Environment Lake Victoria Is a Term Paper

Excerpt from Term Paper :

Still, it is not unimaginable, within a lake as large as Victoria that they might also divide into separate populations along very subtle lines of variation -- like mating behaviors or feeding preferences.

This sort of interpretation of the situation in Lake Victoria, however, rests upon the notion that the species of cichlid found there evolved from a single ancestral species. Yet, even Meyer acknowledges that this might not be the case: "Within the past decade, however, morphology has increasingly emphasized the view that the flock may be polyphyletic." Put differently, it is possible that the species of cichlid that have evolved in Lake Victoria came from a group of distinct, but closely related, fish that colonized the region several thousand years ago. If this is the case, then the scientific importance of the Victorian cichlids would be somewhat diminished, because a less explosive series of adaptive radiations could explain their modern occurrence.

Even so, it is difficult to discount the value of the scientific consequences that a better understanding of the mechanisms that brought about the expansion of the haplochromines -- the informal designation of the cichlid groups -- in Lake Victoria would represent. If indeed they did descend from a single species, then it would bring together two major theories within the realm of evolutionary theory: adaptive radiation and punctuated equilibrium. The situation in Lake Victoria could, in fact, validate the underlying notions that Darwin expressed about the Galapagos finches, and the idea that evolution can occur drastically over short periods of time. Furthermore, it would bring into question some of the ideas surrounding population isolation with reference to speciation.

Reference:

Goldschmidt, Tijs. 1998. Land-Use Changes and NIS in Lake Victoria. Bright and Lodge, 1998.

Kolar, Cynthia S. And David M. Lodge. 2000. Invasive Species in a Changing World. Washington D.C.: Island Press.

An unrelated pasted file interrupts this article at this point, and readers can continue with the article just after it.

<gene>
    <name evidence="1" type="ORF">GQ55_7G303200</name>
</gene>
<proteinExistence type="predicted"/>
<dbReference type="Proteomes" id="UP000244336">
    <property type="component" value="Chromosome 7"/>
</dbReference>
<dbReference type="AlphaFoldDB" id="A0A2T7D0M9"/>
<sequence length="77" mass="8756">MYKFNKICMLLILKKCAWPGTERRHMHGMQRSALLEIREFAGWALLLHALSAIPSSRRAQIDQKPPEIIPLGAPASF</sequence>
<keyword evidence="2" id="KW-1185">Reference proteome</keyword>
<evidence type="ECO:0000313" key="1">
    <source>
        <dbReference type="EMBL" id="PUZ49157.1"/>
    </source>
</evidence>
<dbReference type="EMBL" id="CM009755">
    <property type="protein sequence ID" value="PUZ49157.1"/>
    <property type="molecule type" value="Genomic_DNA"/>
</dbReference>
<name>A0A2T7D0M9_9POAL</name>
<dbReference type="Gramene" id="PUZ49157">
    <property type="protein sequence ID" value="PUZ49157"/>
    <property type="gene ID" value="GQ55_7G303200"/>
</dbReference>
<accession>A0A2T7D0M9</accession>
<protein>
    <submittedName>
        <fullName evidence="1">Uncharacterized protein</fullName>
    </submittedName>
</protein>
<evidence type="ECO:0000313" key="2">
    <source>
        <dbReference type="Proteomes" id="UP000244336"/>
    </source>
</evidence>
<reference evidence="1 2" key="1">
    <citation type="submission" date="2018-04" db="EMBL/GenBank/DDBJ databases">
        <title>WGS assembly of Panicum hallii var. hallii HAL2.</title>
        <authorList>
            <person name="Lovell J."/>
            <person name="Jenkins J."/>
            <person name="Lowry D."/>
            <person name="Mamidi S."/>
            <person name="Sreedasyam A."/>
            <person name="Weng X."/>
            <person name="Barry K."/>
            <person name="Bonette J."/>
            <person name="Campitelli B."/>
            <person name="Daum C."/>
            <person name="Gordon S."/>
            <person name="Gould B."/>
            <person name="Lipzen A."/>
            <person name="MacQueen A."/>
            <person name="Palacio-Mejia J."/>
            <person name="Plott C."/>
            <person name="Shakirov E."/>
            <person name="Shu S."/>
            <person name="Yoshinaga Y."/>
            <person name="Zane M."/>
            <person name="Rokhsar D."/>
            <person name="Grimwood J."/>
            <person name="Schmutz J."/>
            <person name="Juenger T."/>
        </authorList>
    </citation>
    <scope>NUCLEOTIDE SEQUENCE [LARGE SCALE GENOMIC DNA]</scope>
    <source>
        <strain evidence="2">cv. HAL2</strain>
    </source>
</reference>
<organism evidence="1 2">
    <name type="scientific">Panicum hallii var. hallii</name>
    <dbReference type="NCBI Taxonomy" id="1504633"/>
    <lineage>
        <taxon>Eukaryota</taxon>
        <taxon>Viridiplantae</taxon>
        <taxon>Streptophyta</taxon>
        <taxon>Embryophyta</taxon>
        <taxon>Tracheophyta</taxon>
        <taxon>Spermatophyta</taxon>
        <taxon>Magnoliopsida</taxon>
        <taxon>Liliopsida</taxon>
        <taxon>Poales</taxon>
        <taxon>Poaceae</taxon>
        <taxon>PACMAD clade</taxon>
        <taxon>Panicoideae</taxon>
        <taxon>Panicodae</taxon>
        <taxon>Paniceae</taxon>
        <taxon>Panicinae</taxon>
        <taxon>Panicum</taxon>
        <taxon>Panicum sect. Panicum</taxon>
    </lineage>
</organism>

Meyer, Axel et al. 1990. Monophyletic Origin of Lake Victoria Cichlid Fishes Suggested by Mitochondrial DNA Sequences. Nature, 347.

Office of Protected Resources. 2005. Endangered Species Act of 1973. NOAA Fisheries. Available:

http://www.nmfs.noaa.gov/pr/laws/esa.htm.

Wilson, Edward O. 1992. The Diversity of Life. New York W.W. Norton and Company.

Office of Protected Resources. 2005. Endangered Species Act of 1973. NOAA Fisheries. Available: http://www.nmfs.noaa.gov/pr/laws/esa.htm.

Kolar, Cynthia S. And David M. Lodge. 2000. Invasive Species in a Changing World. Washington D.C.: Island Press. Page 15.

Wilson, Edward O. 1992. The Diversity of Life. New York W.W. Norton and Company. Page 108.

Goldschmidt, Tijs. 1998. Land-Use Changes and NIS in Lake Victoria. Bright and Lodge, 1998. Page 8.

Goldschmidt, Tijs.

Wilson 112.

Wilson 110.

Meyer, Axel et al. 1990. Monophyletic…

Sources Used in Document:

Reference:

Goldschmidt, Tijs. 1998. Land-Use Changes and NIS in Lake Victoria. Bright and Lodge, 1998.

Kolar, Cynthia S. And David M. Lodge. 2000. Invasive Species in a Changing World. Washington D.C.: Island Press.

Meyer, Axel et al. 1990. Monophyletic Origin of Lake Victoria Cichlid Fishes Suggested by Mitochondrial DNA Sequences. Nature, 347.

Office of Protected Resources. 2005. Endangered Species Act of 1973. NOAA Fisheries. Available:

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